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Forget ‘set it and forget it’: Decisioned media is the path to CTV’s promise

Two people in business attire ascend steps into a Connected TV.

Illustration by Reagan Hicks / Getty / Shutterstock / The Current

Pointing at his new Yeti water bottle, Dan Larkman describes himself as the perfect target audience for water bottle companies.

Any brand could have easily targeted Larkman, be it Yeti, Stanley, Hydro Flask, or Owala. And he should know, considering he’s the CEO of Keynes Digital, a programmatic agency with a special focus on connected TV (CTV). However, since he spent the last few weeks bingeing Dr. Death on Peacock, any company placing programmatic guaranteed (PG) deals on Hulu, Netflix, or Max would have likely missed him.

And therein lies the power of buying ads through real-time bidding (also known as decisioned buying) over PG deals. With fully data-driven led ad buys, marketers can target the most relevant potential consumer wherever they’re consuming their media to help get a sale done.

Real-time bidding is having massive growth within the overall advertising ecosystem— despite it not being “new-to-market" — as evidenced by a recent report from Research and Markets. The report found real-time bidding transactions are projected to grow 26 percent in 2024 to 16.81 billion, with the expansion of CTV as one of the top factors in that ascent.

"I think the future is going to be very much around bidding, and I would expect more revenue going in that direction, because the yield is higher for the networks.” Larkman tells The Current, adding that a shift to more real-time bidding is massive for advertisers’ performance and outcomes as well.

This win-win on the publisher and advertiser side that Larkman expresses shows off why the beauty and true promise of CTV is exacted through decisioned buying.

Decisioning’s power lies right in the word – there are more decisions you can make with the mountain of data available. From more precise targeting to a fuller view of what audience an ad is reaching, advertisers can experiment and optimize with what’s working and what’s not, as well as control the frequency with which ads appear.

This can allow marketers to get morevalue from their ad buys both price and performance wise, while also gaining the ability to connect CTV to other channels for more cohesive insights across an omnichannel campaign.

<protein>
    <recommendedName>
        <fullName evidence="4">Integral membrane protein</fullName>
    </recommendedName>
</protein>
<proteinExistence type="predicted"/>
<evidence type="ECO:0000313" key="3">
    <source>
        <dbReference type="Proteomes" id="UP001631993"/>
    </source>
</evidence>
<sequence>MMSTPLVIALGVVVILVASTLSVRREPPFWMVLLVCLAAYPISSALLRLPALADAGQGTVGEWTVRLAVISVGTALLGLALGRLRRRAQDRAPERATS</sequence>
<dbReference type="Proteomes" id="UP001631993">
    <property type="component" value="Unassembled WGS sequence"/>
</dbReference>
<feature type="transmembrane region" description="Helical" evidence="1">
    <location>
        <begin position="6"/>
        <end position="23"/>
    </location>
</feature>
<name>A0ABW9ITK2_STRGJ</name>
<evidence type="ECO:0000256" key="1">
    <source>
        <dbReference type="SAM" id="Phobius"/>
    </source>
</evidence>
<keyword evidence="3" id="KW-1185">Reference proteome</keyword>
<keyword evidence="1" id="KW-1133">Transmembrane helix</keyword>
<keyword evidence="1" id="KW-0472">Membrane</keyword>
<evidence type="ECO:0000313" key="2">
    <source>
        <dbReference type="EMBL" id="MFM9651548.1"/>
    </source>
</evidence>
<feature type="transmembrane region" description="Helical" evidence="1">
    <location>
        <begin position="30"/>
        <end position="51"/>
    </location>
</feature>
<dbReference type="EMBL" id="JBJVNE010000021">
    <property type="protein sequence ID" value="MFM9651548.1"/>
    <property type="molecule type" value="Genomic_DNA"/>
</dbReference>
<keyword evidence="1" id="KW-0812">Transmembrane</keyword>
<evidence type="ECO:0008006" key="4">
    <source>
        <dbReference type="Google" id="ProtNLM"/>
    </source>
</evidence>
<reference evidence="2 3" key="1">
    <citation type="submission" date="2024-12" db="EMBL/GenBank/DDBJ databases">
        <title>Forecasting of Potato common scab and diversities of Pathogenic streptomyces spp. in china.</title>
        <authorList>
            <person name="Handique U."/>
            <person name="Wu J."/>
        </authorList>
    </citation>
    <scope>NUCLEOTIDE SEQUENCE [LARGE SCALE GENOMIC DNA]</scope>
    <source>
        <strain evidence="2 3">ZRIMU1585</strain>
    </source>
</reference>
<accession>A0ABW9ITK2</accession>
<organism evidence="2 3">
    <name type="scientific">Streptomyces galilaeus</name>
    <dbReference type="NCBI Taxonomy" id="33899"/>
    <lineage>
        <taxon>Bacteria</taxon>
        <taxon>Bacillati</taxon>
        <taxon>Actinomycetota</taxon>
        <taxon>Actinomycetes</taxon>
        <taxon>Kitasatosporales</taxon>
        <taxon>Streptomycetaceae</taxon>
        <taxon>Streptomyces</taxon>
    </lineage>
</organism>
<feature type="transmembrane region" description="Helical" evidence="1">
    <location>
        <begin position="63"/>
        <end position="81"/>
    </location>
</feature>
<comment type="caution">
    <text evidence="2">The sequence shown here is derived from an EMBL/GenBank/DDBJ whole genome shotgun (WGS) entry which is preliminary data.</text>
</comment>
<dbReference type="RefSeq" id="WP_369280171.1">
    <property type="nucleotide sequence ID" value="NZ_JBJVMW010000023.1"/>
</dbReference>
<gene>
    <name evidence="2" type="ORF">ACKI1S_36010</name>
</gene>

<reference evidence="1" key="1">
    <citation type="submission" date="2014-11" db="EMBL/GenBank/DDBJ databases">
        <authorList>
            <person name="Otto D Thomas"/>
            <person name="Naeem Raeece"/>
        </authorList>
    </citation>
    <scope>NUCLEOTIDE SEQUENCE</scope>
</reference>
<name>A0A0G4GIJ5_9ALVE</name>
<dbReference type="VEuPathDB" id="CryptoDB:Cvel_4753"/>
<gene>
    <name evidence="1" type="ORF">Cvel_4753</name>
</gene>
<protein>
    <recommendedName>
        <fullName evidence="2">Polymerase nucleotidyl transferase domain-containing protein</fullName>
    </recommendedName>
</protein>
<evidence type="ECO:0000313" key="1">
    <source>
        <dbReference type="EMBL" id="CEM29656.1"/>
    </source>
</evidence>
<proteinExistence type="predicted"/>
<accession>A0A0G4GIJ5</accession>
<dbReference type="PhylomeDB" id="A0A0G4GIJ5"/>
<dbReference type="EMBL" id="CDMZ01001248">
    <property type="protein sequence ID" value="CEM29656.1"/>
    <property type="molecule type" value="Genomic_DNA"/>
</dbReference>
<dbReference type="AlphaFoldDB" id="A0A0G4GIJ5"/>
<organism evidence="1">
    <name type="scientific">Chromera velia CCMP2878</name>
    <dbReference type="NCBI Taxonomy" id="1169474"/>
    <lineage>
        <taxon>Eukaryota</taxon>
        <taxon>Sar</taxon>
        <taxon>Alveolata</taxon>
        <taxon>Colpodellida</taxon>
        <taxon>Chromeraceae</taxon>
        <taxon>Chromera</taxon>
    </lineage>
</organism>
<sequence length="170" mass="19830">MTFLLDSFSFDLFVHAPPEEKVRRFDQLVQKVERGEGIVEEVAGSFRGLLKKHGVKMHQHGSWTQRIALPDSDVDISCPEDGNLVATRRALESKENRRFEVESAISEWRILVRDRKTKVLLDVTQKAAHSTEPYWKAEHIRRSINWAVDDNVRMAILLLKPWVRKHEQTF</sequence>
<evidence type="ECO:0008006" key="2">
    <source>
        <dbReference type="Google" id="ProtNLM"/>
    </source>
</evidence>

Bidding on the future

While PG deals were born as a digitized, automated extension of the insertion order — or the way TV spots were traditionally bought and reserved — and thus have been seen as an easy entryway into programmatic, they don’t deliver on CTV’s promise the way that decisioned buys do.

“A buyer trades data-driven decisioning capabilities and bringing their own data for more secure planning and lower prices [through PG deals],” Sven Hagemeier, lead Sr. director of inventory development at The Trade Desk, said in a recent article on The Current. “But in a biddable environment, you can bring your own data and get more value out of it.”

As CTV ad buying functions around different types of buys, from direct buys to PG deals to ones done through real time bidding, Larkman believes PG deals will likely merge more with those done through a private marketplace (PMP).

And with more ad inventory coming to streaming overall, as we’ve seen through the proliferation of streaming plans with ads over the last year plus, live sports also stands out as a place where biddable inventory has skyrocketed.

Old Navy recently leveraged the power of live sports as it evolved its TV buying strategy. Working with its media agency PHD, Old Navy saw big results after opting to move more money from traditional TV into PMPs.

The clothing brand found 1.2 million extra households by advertising during NFL, college football and NBA games when those deals were fully decisioned. That’s not all though – Old Navy also saved 70 percent on costs per unique household.

This cost savings came after Old Navy and PHD were able to see there was a big overlap in the audiences it was reaching across multiple platforms. Once they zoomed out and had a fuller picture of the audience Old Navy was reaching, the clothing brand became more efficient using real-time bidding by targeting unique audiences at a better price point.

Upping the upfronts process

Old Navy’s director of media strategy and investment, Bette Kestin, says the success of this campaign led the brand to challenge the way it approaches the upfronts.

This comes as there is a push to make the upfronts more programmatic-friendly. Disney’s president of global advertising, Rita Ferro, has said the media giant is on its way to fulfilling its goal to deliver 50 percent of its ad spend through automation by the end of 2024.

Disney is emphasizing programmatic buys in its upfronts strategy as part of that goal, which Andrea Kwiatek, Goodway Group’s director of partnerships, recently told The Current is “a huge win in my book because it was like you were incentivizing inefficiency for doing direct versus efficiency doing biddable [previously].”

That efficiency Kwiatek describes fits in with the highly customizable way marketers can set up their campaigns to reach their most desired audiences they want to reach. And for Larkman, finding those right potential consumers pays for itself in terms of value.

“In a bidding system, companies like Keynes would be willing to pay more for that user if we know that they are a high intent user, than I would [for] just a blanket ‘I want to reach 18-to-34-year olds’ [via] a programmatic guarantee.” he says.

The Current is owned and operated by The Trade Desk, Inc.